A weekly round-up of relevant IEP data providing insight into the world around us.
3 May, 2019: It’s the dawn of a new era in Japan. This week saw Emperor Akihito abdicate the Chrysanthemum throne after a 30-year reign over the Heisei era, meaning “achieving peace”. While the last three decades were peaceful and without war, Japan was rocked by immense and harrowing tragedies. In 1995, the Kobe earthquake left more than 4000 dead and tens of thousands homeless. Then the 2011 earthquake and tsunami wiped out entire towns and more than 15,000 people, leaving the Fukushima nuclear disaster in its wake. Now, succeeding Emperor Naruhito takes over. The imperial shift is marked with an elaborate traditional ceremony that involves inheriting the throne as well as mysterious objects, such as a sacred mirror, sword and gem. The treasured items are said to be passed down from gods and ancestral emperors, and symbolise imperial power in lieu of a crown. The rising Reiwa era symbolises order and harmony, values that will set the tone for Japanese daily life in the decades to come.
While Japan can still count itself among the top ten most peaceful countries in the world, its ranking has drifted from number 8 to number 9, out of 163 countries, since the year 2014.
The country of more than 126 million people is well-known for its post-World War II constitution that forbids an advanced military army, but in recent years current Prime Minister Abe Shinzo has found ways to strengthen the nation’s forces and even flagged the idea of plans to amend its pacifist laws.
As China exerts itself, both militarily and politically in the Asia-Pacific region, alongside the ever-present North Korean nuclear threat, Japan is not the only country in the region to increase military capacities.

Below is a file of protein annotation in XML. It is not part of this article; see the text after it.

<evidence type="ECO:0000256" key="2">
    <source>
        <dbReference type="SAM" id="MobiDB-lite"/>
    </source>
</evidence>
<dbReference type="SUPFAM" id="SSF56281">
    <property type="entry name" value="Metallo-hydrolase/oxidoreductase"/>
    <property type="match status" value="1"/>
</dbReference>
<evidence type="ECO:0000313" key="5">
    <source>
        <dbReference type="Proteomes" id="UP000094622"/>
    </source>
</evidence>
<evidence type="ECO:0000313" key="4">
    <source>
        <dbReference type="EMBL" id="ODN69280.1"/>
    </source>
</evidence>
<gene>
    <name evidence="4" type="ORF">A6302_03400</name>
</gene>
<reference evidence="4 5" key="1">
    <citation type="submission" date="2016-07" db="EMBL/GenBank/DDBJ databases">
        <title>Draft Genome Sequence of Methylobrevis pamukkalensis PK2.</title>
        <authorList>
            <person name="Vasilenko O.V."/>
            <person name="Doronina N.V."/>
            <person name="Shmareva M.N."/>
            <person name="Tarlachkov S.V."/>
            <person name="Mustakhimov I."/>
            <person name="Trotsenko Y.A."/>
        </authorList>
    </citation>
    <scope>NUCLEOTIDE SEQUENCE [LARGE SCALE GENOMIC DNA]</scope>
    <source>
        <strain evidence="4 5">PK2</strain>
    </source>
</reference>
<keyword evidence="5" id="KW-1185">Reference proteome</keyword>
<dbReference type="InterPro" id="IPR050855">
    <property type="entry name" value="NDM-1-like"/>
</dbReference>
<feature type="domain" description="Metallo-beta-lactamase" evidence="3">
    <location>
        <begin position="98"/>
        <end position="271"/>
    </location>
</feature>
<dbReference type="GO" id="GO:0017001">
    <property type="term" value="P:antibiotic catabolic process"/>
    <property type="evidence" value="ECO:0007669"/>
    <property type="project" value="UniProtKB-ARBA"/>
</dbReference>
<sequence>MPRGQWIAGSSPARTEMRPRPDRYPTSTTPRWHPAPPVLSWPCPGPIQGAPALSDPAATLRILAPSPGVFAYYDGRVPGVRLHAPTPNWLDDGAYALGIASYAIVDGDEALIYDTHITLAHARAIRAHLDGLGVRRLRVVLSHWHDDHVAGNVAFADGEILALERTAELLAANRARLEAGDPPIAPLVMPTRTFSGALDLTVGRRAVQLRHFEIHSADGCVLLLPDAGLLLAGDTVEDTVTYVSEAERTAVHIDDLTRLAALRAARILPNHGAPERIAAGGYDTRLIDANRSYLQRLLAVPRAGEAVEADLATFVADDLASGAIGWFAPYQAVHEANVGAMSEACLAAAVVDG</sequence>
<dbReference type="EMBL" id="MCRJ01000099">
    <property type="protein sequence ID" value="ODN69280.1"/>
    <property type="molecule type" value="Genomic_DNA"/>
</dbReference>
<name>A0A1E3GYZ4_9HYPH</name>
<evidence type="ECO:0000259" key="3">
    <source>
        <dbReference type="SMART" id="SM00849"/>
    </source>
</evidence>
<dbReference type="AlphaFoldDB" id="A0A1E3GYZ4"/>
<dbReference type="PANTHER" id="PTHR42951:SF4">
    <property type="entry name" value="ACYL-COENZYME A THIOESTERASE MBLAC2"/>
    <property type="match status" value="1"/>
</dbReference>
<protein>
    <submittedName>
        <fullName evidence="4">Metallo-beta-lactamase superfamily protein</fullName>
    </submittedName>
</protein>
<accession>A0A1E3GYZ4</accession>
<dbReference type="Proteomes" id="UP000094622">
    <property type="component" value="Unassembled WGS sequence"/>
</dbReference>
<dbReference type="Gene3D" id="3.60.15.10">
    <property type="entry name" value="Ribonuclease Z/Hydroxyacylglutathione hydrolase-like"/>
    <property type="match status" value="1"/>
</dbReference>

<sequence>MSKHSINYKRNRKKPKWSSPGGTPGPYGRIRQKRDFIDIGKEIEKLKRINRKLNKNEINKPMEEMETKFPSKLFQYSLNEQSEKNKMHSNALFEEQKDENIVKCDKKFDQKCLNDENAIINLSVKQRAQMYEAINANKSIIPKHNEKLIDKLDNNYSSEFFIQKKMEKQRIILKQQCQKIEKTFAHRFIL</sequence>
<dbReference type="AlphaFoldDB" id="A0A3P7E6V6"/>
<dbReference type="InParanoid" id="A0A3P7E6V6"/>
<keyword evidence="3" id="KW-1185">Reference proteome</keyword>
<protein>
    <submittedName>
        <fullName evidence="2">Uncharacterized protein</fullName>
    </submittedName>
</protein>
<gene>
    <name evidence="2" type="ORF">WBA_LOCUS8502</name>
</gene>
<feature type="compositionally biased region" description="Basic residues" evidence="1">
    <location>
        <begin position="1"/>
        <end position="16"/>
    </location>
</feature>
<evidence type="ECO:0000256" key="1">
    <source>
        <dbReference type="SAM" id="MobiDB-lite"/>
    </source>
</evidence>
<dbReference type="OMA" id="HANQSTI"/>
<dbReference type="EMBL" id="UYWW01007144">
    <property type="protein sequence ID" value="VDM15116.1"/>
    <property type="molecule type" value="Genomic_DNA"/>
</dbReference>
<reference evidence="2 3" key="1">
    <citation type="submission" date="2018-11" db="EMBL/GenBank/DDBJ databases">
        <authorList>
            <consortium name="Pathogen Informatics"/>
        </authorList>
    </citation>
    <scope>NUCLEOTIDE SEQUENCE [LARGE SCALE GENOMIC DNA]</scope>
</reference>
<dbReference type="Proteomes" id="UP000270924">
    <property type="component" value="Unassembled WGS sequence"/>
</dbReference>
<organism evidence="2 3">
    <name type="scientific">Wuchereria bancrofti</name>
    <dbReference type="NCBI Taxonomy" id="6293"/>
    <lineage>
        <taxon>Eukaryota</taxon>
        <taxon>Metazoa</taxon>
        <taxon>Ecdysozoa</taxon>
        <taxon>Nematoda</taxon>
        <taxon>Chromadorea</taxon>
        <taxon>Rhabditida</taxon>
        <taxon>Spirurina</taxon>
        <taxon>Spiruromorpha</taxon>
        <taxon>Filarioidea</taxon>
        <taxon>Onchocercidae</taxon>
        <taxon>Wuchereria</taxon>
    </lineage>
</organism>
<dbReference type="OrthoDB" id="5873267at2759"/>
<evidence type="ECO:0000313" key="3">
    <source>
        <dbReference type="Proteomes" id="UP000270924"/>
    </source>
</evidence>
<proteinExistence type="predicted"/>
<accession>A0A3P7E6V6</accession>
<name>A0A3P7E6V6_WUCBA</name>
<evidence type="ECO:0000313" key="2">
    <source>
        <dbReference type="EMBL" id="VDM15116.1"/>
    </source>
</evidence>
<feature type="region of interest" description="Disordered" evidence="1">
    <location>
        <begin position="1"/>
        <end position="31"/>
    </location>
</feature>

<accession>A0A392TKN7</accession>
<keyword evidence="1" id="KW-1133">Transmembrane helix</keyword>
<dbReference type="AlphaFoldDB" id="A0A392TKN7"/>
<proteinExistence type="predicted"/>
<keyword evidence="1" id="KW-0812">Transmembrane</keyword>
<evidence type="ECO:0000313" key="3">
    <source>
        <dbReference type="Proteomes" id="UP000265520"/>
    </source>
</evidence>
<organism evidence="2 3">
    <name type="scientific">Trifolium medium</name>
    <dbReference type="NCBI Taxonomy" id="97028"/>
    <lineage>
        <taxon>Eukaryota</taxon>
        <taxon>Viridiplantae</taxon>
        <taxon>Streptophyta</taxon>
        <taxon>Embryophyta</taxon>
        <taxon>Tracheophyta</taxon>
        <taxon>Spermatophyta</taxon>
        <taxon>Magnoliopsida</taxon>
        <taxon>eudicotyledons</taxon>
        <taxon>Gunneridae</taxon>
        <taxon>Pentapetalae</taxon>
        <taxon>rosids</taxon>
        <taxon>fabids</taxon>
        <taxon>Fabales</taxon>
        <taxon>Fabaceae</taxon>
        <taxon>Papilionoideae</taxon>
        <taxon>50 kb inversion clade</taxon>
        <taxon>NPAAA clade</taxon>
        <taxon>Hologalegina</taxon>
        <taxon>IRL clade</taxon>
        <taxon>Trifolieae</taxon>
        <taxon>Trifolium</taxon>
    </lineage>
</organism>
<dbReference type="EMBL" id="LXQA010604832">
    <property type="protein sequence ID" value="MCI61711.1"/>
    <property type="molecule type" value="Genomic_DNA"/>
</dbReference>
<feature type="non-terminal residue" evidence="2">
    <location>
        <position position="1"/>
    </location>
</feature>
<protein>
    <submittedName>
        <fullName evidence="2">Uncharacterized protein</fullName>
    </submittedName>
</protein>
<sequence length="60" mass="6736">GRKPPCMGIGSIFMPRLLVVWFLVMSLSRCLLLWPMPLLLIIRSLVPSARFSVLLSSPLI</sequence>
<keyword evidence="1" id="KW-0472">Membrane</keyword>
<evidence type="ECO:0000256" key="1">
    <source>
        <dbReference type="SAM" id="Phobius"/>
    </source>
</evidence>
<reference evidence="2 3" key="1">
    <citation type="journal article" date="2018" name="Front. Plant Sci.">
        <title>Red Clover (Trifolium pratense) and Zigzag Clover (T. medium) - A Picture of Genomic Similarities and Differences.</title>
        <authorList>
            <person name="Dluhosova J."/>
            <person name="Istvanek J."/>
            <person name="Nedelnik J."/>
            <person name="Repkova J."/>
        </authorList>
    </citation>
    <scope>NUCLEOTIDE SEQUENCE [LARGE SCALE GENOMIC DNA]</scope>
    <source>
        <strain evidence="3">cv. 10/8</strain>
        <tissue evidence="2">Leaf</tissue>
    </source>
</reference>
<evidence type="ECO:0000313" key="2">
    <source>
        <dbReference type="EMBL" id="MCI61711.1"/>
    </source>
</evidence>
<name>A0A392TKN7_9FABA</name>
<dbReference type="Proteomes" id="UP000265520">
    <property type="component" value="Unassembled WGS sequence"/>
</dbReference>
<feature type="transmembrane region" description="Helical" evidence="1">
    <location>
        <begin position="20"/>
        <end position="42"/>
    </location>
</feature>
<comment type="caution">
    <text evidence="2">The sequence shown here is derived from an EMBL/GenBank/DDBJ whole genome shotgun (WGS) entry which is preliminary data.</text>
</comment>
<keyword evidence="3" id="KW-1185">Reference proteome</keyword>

The Asia-Pacific region retained its place as the third most peaceful region in the world, but has seen a slight fall in its overall peacefulness.
Japan, South Korea, Australia, and Taiwan, all of which score relatively strongly on peacefulness, saw their scores deteriorate recently.
In Europe, North America and Japan, homicide rates have been trending downwards for the past two decades. However, this decrease in homicide has been offset by increasing incarceration in some places.
Homicide data is considered one of the most consistent and reliably comparable aspects of societal violence, and is integral to making comparisons of peacefulness between countries. Other kinds of violent crime are difficult to compare due to the variances in collection systems, classification, laws and reporting procedures between different countries and municipalities.
Only 21 countries have homicide data before 1920. Of those 21 countries, 14 are European, three are from Asia-Pacific, and none are from Africa, Central or South America, MENA or South Asia.
Trends among countries that maintain census data about incarceration offer a few useful insights into peacefulness in the developed world. Incarceration data is scarce for most countries in the first half of the 20th century, while census data from the US, UK and Japan provides incarceration data from 1918. Only eight other countries have data from 1950 to 2018, and five of those are European.
Within those countries with long-term data, the rate of change in incarceration rates is varied. Ireland, the UK and New Zealand increased quickly over the last half-century. Others maintained slow growth, notably Spain, Italy and France. Canada stayed effectively unchanged, fluctuating between 115 and 130 for most of the period.
Japan was the only other country that didn’t increase, instead decreasing to 48 in 2015, down from a peak of 109 in 1950 and 13 percentage points lower than the next lowest country, Sweden.